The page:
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Category: staff development

We are looking for a COO… a look behind the recruitment doors

We are currently recruiting for a Chief Operations Officer for ALT, and I couldn’t be more excited! It’s always great when you get to grow your team, particularly when there are only seven of you and each individual makes a big impact. Why this role, why now? We are the leading professional body for Learning Technology in the UK – and we have been pretty busy in the past eighteen months! Learning Technology has never…

Discussing (gender) equality in technology and education at the University of Sussex

Recently I was invited to take part in a seminar on ‘Technology and Education: opportunities and challenges for equality’ organised by the Technology Enhanced Learning Team at the University of Sussex. Here is what the seminar was about: Technology has always played a significant role in education – whether it was the fountain pen and printing press of the past or today’s mobile devices, online study and immersive technologies. It cannot be assumed, however, that…

Positive feedback by post: what happened next…

In a recent post on positive feedback I talked about how to use positive feedback for personal & professional development. As I wrote the post I had an idea to try out a new approach to giving and receiving positive feedback in a virtual, distributed team: I made a template and sent an envelope to each of my colleagues in the post, enclosing a piece of positive feedback from me to them, as well as…

Positive feedback by post: on open practice and reflecting on your ‘best self’ in a virtual team

I recently came across this article in the Harvard Business Review on how to use positive feedback for personal & professional development. The article points to a tool/service but in itself contains useful pointers and ideas explaining why positive feedback is important, how to give/receive it and reflecting on why this may be difficult: ‘Most people are well-attuned to critical feedback; it is jarring, threatening, and emotional, and as a result, quite memorable. In contrast,…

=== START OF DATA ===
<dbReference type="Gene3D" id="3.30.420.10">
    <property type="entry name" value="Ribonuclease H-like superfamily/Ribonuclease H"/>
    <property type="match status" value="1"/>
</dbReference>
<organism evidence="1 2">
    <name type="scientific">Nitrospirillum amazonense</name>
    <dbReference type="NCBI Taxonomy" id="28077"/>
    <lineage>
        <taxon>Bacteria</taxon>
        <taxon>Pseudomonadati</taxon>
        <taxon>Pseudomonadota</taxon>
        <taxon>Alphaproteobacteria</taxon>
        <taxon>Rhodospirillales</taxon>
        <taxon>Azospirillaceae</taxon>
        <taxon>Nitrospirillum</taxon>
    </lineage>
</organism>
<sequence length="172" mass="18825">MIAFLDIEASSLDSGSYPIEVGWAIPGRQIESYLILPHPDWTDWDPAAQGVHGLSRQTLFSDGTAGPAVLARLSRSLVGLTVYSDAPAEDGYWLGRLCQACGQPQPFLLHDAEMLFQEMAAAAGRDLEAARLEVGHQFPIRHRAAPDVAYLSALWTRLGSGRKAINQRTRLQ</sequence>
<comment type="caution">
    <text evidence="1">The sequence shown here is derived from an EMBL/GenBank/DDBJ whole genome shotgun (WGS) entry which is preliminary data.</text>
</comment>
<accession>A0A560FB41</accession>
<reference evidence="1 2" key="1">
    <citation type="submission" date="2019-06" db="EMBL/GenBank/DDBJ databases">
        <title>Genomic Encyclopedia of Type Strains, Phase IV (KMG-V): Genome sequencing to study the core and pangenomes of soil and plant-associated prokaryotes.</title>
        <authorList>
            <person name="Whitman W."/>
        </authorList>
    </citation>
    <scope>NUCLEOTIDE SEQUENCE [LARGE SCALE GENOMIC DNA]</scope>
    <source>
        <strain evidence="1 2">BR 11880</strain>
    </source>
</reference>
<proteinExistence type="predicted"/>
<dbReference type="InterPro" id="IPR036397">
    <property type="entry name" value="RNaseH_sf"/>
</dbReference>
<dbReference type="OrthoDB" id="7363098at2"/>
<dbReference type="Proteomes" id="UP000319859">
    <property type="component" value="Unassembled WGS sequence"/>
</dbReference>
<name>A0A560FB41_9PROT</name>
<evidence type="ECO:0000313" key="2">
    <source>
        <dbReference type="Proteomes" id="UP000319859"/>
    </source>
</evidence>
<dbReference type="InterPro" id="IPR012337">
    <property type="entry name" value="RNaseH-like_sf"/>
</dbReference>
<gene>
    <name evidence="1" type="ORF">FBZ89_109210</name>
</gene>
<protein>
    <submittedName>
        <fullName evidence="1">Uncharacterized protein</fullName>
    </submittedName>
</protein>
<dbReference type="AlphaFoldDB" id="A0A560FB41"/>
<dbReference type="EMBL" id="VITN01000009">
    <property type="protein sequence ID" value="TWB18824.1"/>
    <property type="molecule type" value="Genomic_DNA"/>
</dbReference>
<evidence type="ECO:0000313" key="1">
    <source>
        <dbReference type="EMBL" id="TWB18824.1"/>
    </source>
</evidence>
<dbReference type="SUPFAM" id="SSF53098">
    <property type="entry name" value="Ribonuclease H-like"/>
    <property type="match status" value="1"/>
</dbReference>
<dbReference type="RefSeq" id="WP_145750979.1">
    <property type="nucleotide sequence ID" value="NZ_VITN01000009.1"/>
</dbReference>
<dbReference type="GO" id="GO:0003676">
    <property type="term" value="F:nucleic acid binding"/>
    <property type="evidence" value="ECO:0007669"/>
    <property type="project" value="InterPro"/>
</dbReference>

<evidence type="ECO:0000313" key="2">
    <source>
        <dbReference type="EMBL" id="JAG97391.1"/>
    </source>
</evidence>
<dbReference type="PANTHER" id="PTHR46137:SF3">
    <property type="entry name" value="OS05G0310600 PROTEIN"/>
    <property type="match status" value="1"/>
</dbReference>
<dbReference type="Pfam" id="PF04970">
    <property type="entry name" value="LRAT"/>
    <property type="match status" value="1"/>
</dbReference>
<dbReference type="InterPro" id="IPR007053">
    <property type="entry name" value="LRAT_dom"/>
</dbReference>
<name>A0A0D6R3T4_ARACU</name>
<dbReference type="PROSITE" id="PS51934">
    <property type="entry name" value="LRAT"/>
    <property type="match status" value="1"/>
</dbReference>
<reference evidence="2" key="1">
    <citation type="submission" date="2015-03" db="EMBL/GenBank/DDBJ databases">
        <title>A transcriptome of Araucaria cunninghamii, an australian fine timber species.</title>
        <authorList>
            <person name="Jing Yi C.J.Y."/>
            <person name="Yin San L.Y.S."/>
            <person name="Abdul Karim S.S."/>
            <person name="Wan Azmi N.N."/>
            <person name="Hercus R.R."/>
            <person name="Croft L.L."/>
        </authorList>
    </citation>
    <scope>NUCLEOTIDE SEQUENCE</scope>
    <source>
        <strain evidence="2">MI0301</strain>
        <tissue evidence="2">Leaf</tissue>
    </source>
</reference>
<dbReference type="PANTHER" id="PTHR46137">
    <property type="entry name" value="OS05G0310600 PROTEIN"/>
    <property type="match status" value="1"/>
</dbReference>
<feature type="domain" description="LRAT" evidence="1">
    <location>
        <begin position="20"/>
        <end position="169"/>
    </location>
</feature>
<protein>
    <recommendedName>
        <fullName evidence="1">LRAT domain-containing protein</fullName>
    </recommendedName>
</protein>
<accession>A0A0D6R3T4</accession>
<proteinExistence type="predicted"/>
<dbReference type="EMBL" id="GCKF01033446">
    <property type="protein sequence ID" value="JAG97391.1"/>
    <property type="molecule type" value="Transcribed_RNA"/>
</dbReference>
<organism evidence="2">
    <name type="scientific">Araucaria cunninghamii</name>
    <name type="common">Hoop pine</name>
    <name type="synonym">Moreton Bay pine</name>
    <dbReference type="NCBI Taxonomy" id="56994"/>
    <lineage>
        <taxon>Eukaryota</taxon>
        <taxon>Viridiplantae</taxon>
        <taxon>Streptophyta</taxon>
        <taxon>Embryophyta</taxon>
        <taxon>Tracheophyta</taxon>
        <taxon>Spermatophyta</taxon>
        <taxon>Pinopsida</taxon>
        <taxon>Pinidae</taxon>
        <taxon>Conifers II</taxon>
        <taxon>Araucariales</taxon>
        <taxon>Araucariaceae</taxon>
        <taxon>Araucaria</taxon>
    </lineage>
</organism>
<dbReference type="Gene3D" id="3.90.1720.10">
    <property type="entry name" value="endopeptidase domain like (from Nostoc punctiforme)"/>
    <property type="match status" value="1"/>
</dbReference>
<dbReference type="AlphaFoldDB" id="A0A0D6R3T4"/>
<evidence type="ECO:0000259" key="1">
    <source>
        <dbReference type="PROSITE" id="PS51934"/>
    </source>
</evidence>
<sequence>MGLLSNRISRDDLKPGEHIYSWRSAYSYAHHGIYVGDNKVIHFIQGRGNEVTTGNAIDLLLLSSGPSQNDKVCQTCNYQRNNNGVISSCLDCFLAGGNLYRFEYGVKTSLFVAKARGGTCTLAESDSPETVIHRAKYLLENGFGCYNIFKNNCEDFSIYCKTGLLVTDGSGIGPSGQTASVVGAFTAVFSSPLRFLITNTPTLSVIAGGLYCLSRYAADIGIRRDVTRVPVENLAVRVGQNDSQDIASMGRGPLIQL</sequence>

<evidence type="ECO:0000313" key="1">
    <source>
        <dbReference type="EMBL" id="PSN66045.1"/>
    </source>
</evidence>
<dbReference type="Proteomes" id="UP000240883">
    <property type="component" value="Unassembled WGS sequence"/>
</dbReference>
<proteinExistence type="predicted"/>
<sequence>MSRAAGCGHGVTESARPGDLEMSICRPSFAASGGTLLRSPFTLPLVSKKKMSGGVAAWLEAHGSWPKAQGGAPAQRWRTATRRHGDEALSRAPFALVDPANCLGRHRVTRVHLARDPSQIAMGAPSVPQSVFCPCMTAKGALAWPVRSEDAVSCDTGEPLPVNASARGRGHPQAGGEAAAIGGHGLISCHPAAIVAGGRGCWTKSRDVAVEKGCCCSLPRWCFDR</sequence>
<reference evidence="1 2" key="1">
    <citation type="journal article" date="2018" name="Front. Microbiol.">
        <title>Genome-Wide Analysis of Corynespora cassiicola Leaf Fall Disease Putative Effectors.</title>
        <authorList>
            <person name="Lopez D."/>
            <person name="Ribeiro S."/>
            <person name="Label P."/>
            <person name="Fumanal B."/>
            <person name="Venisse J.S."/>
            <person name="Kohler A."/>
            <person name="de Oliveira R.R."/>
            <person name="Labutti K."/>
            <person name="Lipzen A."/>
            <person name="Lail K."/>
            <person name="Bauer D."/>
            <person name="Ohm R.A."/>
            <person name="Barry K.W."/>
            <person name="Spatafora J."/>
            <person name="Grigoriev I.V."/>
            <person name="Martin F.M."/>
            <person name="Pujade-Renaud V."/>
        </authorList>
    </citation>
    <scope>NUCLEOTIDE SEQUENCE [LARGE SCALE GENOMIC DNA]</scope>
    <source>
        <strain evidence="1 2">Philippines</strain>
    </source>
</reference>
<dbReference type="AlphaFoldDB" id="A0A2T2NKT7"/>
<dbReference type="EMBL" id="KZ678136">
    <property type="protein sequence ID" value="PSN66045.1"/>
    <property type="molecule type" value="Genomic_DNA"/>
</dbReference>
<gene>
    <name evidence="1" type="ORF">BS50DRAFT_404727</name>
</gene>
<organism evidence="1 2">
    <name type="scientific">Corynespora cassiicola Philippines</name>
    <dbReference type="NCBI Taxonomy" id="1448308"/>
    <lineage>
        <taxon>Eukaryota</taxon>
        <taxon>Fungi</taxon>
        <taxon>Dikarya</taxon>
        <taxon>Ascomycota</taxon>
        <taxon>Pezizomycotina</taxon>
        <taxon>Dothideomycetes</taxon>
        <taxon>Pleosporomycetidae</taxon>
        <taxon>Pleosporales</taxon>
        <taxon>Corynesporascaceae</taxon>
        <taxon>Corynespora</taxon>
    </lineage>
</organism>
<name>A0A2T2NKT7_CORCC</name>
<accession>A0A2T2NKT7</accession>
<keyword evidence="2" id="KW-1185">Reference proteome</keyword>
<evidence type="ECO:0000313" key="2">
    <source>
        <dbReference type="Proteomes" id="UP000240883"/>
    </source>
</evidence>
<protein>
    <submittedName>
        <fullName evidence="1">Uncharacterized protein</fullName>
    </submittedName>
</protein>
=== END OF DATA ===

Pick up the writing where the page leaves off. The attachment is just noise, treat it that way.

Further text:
Being grounded in itinerant professional practice

Recently, I have started writing a series of blog posts with my colleague Martin Hawksey. It’s an interesting undertaking in which we take an open approach to leadership, to sharing our perspective on leading the organisation we work for through a period of change towards adopting a virtual mode of operating. And it’s got me thinking on parallel lines about my own professional practice and how it’s developed over the last 20 years, from being…

“How to…” heroes – or how to do CPD at a micro scale.

In my organisation I lead on providing CPD for a small team and providing meaningful, cost-effective opportunities for learning and gaining know how at a micro scale can be challenging.  We’ve taken part in open online courses like Blended Learning Essentials and 23 things, we have a regular ‘show & tell’ slot at weekly team meetings, we take part in events and the networks we support and we sometimes have guests who share their work…

Equality, empowerment, accreditation and beyond. My fantasy conference proposals… #altc

Every year around this time when I encourage my peers to submit proposals to the ALT Annual Conference, I reflect on the fact that as one of the organisers I can’t submit a proposal myself. And given that as a Learning Technologist this is one of the key events in my diary each year, I have often thought about what I would submit if I wasn’t affiliated with ALT. So here are some of my…

My #EdTechRations outtakes

I recently wrote a post about contributing to a new book edited by David Hopkins called Emergency Rations #EdTechRations . Not everything I wrote made it into the final version and I wrote quite a bit about how I work in addition to describing the things I can’t do without. So below is my contribution with additional comments and images that shows what it looks like as work in progress. When I wrote the intro I thought about…

#LTHEchat reflections: metrics of success vs. stories of succeeding

This post is inspired by taking part in a recent #LTHEchat tweet chat. If you haven’t yet discovered this excellent chat and have an interest in learning & teaching, go and explore their website before reading this. The topic of the chat was ‘what motivates us to use digital tools for learning and teaching’ and while the conversation was thought provoking the exchange that set my mind on a different tangent was the tweets pictured…

#23things: taking a “flaneur” approach to discovering digital knowledge

The Flaneur is one of my favourite figures, in particular in the writing of Walter Benjamin whom I discovered as an undergraduate. I was, and am, interested in the Flaneur as he is a useful device for exploring a city, for thinking about how urban life changed during the industrial revolution and beyond it – and because of the idea that walking with a tortoise as a fashionably slow accessory/pet one could discover the pace…

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